A quote from David Millar at the 2010 Commonwealth Games piqued my interest: I’ve known our mechanic, Sandy Gilchrist, since the 1995 world championships.
Sandy is well-known around Scottish Cycling and I’d heard his name before but didn’t quite realise his profile so decided to dig out a few links and facts.
He has had a cycle shop in Edinburgh for over 30 years – starting at Restalrig and then moving to Easter Road as Sandy Wallace Cycles- and is an accomplished mechanic, having worked for the Specialized XC MTB factory team and the British and Scottish national teams as mentioned by David Millar at the top of this post.
Previously he raced at a high level:
As a mechanic, I have attended 6 Olympic Games and numerous World Championships for mountain bike, track road, cyclo-cross, and Paralympics sports.
My first World Championships was in Germany in the 70s when I was riding. I was in the team pursuit with Robert Millar. We came fourth. In the Commonwealth Games, I rode for Scotland for a number of years. I came seventh in the road race and fourth in the team pursuit at Christchurch in 1974 which were my best results.
He rode the Peace Race in 1972 and 1973 for a British team, and from the brilliant ‘Ivan’ on the Braveheart forum comes this story:
In 1972 when Sandy rode his first PR, on the 3rd stage from Berlin to Magdeburg, Sandy and Ian Greenhalgh of the GB team came down about 8 km from the stadium in Magdeburg. Sandy’s bike was badly damaged, and with no team car in sight, a 14-year-old East German boy called Holgar Trenck handed Sandy his heavy touring bike and pointed in the direction of the finish, only 8km distant.
IG and SG made their way to the finish, IG pushing SG for much of the way. The crowd in the stadium had been informed of the unfolding drama by the stadium speaker, and both riders received a splendid ovation from the 40,000-strong crowd in the Ernst Gruebe Stadion.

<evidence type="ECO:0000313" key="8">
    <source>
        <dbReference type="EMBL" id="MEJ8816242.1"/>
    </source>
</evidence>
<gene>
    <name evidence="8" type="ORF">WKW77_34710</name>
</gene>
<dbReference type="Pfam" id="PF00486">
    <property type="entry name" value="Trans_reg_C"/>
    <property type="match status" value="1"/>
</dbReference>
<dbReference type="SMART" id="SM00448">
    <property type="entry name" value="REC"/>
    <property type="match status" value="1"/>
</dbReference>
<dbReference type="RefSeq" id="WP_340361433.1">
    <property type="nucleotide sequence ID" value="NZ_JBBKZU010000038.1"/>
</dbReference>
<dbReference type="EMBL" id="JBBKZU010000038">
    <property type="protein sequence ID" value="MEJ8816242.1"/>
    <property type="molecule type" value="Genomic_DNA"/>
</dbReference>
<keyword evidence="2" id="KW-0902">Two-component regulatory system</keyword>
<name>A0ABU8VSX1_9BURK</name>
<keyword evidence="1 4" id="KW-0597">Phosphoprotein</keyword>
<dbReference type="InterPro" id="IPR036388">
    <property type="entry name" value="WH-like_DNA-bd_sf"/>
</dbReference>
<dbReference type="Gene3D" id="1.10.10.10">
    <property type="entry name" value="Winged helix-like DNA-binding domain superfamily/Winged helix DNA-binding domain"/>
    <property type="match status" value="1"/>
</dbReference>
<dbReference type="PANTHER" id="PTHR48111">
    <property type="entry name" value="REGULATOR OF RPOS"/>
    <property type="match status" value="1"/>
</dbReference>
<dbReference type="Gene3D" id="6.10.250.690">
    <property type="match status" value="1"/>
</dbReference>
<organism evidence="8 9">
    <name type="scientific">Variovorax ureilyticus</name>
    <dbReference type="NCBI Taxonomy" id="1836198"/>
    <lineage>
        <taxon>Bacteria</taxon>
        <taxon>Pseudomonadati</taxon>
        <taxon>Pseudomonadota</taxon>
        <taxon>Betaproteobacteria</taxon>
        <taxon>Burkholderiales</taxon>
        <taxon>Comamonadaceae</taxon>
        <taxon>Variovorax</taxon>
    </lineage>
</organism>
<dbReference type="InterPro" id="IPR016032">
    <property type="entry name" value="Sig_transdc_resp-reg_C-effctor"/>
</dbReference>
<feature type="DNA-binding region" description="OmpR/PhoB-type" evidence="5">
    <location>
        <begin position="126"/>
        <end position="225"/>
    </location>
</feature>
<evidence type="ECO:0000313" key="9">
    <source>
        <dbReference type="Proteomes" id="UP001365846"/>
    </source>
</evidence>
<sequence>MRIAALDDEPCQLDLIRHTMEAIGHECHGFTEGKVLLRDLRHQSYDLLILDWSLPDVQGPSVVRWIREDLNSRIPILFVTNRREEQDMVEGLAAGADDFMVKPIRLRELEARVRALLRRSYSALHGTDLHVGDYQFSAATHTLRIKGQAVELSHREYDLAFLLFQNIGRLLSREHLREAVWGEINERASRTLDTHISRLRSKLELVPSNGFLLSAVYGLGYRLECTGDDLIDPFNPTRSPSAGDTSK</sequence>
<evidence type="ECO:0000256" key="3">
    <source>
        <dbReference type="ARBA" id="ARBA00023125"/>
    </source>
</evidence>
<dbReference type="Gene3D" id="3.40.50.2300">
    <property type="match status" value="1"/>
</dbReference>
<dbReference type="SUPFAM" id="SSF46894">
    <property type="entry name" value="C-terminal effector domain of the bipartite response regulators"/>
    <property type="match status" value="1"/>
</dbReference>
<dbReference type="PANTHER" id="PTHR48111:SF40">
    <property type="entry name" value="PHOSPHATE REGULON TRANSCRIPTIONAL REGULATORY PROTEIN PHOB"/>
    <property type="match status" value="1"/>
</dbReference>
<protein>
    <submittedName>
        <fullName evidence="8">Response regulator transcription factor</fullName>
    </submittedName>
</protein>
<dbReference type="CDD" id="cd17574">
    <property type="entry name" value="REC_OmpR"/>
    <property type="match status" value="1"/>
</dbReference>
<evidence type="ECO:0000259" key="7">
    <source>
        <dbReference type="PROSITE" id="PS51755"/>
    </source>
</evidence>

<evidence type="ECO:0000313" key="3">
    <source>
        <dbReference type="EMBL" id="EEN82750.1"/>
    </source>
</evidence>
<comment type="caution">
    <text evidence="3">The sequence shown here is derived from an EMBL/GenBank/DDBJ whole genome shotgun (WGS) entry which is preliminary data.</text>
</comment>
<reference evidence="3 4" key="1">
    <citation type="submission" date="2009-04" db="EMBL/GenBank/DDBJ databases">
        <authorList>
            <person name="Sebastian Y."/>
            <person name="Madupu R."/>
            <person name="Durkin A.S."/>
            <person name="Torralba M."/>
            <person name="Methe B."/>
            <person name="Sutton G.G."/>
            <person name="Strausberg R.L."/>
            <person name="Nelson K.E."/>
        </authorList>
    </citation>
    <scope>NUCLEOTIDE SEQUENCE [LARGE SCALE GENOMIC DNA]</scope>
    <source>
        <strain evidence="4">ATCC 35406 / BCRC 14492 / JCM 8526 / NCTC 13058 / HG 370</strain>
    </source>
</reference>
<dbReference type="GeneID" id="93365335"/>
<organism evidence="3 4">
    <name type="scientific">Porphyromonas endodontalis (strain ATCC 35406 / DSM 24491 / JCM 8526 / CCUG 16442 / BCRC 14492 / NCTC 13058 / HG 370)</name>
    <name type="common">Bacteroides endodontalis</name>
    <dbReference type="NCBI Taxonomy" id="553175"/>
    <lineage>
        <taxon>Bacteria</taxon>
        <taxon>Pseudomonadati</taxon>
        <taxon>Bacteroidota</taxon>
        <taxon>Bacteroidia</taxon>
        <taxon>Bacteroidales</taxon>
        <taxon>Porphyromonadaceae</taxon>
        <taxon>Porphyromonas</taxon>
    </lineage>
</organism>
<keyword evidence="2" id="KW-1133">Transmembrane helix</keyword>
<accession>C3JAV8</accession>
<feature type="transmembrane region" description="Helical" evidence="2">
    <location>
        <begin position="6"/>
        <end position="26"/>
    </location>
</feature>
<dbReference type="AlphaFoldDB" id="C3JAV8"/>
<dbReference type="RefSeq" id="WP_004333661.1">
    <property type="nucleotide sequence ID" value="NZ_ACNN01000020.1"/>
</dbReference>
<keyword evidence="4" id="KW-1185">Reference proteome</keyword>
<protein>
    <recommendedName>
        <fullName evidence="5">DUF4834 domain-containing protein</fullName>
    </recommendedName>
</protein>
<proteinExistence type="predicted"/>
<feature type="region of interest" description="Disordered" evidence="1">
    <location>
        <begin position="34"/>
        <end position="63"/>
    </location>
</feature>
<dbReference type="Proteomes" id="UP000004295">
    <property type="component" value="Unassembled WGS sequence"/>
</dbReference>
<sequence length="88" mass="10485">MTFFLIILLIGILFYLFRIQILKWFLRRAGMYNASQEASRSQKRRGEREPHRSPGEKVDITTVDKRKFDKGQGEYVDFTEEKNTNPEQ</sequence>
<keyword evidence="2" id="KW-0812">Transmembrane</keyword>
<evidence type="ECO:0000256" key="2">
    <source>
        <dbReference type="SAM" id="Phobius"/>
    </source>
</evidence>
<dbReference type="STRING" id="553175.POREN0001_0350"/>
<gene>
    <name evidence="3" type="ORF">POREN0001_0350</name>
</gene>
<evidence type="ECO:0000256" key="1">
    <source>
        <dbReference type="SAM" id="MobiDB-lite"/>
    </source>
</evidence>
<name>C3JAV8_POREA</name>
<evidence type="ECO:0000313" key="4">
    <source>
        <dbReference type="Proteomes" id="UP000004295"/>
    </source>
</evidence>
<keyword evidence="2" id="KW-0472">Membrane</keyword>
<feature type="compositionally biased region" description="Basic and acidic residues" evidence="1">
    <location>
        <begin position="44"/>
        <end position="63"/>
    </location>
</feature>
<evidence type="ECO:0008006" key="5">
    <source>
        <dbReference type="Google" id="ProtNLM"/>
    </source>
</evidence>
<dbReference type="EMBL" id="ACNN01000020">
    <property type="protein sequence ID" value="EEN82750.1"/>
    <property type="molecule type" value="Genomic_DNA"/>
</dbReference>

Holger Trenck, meanwhile, had been picked up by a race organisation car, and was at the finish to get his bike back from Sandy. As a reward he was invited to the GB team table for the evening meal. This story made the national press in the former Deutsche Demokratische Republik. This type of story, the Peace Race riders being helped by spectators, has a long tradition in the race, being part and parcel of the propaganda of the race – i.e. that riders and spectators united in their common desire for peace and solidarity between nations.
– edited from Braveheart forum
1976 was a good year, contesting the Scottish Milk Race with top European amateurs and winning the Scottish RR championship. Read more about the Milk Race on Veloresults.
–images: Al Hamilton, Veloveritas correspondent
And as recently as 1990-1994 he was the UK vets mountain bike champion. There’s clearly lots more to learn about this legend of Scottish cycling, so if you have any other stories or links, please share.